What Checks to Make When Buying a Used Car
If you’re looking to replace your existing vehicle, then you might save substantially by looking into the used market. Used vehicles, even if they’ve barely been driven, are able to avoid much of the depreciation associated with brand new ones. As such, they represent an excellent opportunity to get more for your money.
With that said, there are risks associated with buying a used car. You might fall victim to a misleading advertisement, or you might end up saddled with a long series of repair bills because you failed to carry out a thorough inspection before buying.
Let’s take a look at a few of the things you’ll want to check for before you invest in a used car.
Check the numbers
Before you take the time to inspect the vehicle in person, you should ask the seller for a few key pieces of information. These include the registration number, the make and model, and the MOT test number. You can use this to consult the DVLA’s database to see that everything checks out, and that all of the information is consistent, and that no safety issues have been uncovered.
If you find that the seller doesn’t want to share this information, then you might fairly interpret this as a red flag. Just walk away from the deal; it’s not worth the risk.
Approved used dealerships will offer you protections that you won’t get from a private seller. Look for somewhere that specialises in particular manufacturers. For example, there are businesses that deal with used Volkswagen, Audis and many other high-end makes.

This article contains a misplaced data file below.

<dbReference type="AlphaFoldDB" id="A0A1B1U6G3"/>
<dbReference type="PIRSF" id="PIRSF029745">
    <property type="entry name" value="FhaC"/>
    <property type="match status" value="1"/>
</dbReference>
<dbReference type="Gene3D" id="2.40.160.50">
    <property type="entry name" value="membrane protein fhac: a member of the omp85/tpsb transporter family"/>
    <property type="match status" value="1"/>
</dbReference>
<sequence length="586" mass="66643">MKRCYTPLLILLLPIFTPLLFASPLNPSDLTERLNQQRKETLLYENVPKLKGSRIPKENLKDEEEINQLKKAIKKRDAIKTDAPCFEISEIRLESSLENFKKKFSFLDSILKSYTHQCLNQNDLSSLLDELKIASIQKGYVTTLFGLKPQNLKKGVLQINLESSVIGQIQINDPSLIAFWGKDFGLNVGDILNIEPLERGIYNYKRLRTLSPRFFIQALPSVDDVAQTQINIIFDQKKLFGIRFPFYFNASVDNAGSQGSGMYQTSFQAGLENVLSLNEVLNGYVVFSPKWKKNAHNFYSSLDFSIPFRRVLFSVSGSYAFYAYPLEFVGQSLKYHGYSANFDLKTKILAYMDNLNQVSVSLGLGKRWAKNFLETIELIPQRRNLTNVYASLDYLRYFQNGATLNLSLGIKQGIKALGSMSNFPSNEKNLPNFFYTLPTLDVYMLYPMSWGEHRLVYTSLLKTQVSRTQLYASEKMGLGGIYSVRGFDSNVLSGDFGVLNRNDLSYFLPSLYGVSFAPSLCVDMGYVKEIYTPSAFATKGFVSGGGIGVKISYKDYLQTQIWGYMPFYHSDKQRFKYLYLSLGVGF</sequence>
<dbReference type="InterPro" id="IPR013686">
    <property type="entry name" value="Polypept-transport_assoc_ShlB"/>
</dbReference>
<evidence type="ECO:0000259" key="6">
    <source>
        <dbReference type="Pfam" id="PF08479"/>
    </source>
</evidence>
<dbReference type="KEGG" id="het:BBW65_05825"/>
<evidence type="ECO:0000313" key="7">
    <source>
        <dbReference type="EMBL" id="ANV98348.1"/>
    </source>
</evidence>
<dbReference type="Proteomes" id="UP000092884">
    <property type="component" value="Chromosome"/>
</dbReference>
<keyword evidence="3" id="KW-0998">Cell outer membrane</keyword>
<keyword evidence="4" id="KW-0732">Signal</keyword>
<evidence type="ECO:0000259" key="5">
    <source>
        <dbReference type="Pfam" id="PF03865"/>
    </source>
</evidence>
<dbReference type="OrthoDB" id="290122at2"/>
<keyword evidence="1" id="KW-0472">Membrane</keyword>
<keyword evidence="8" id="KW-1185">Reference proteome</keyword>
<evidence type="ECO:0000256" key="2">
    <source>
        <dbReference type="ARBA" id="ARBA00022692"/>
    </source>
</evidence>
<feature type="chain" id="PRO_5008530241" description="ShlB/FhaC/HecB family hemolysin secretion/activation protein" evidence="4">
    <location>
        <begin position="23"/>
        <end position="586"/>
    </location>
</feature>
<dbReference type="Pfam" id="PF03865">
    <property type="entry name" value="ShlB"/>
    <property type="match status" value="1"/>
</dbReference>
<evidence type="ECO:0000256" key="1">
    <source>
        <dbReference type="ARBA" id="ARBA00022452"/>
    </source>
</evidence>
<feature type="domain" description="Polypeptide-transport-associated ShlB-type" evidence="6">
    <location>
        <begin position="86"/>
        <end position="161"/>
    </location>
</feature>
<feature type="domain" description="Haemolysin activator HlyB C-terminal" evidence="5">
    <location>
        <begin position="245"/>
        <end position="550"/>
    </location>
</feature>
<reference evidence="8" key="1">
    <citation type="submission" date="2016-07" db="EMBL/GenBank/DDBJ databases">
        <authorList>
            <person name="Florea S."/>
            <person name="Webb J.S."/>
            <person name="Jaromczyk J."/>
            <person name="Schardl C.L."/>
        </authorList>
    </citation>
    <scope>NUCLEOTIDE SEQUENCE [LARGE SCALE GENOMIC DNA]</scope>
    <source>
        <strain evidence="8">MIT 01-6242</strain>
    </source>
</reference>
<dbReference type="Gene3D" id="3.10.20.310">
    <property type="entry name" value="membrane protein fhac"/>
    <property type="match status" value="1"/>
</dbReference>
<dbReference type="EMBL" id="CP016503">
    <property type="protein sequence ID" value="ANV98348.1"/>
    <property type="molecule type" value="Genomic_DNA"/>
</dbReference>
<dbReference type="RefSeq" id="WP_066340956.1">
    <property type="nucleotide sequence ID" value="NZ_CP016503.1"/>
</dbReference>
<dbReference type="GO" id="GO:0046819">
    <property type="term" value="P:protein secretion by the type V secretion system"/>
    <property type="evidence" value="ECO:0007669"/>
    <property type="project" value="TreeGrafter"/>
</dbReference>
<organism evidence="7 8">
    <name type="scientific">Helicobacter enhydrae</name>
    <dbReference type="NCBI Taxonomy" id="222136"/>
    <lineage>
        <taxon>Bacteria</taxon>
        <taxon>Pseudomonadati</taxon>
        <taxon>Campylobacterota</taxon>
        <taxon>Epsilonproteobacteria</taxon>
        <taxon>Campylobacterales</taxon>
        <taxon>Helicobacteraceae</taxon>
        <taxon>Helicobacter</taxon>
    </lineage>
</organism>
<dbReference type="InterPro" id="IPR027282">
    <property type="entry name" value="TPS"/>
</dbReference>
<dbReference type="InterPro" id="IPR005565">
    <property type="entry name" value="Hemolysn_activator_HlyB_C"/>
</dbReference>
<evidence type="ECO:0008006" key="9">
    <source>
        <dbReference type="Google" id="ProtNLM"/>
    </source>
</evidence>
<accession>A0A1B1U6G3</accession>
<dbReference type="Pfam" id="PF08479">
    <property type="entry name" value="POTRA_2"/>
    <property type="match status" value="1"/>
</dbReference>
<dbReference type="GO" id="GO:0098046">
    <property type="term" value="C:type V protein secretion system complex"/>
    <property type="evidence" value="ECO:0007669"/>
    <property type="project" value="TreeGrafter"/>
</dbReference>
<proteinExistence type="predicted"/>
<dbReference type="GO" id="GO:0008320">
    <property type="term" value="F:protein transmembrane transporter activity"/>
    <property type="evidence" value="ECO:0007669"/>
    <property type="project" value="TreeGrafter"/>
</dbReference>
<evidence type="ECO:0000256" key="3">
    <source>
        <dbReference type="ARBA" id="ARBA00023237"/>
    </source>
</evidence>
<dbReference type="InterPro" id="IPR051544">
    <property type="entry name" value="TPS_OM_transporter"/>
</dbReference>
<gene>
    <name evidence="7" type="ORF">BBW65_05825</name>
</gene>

Check the logbook
The vehicle logbook, called the V5C, should come with a special watermark indicating its authenticity. If this watermark is missing, then you have a problem. It might be worth checking the V5C of your old car just so that you know what you’re looking at.
Check the car physically
Don’t buy a car on the strength of a photograph alone – or even a series of photographs. There’s no substitute for an in-person inspection. Look at the exterior of the car, checking for nicks and scratches. If you see enough of them, then you can ask for a discount. Scratches might also indicate a pattern of carelessness in the previous owner, which might manifest elsewhere in the vehicle.
You might ask to check the condition of the engine, the oil levels, and the smoke coming out of the exhaust.
You need to test-drive the car before you know how it really feels. Check that all of the warning lights work, and that the handbrake engages properly, and that the gear changes are smooth. Make sure to take the car on a variety of different roads, at different speeds. Pay attention to the experience you’re having. If the car is clunky or unpleasant to drive, then don’t buy it – even if you can’t point to any specific failing.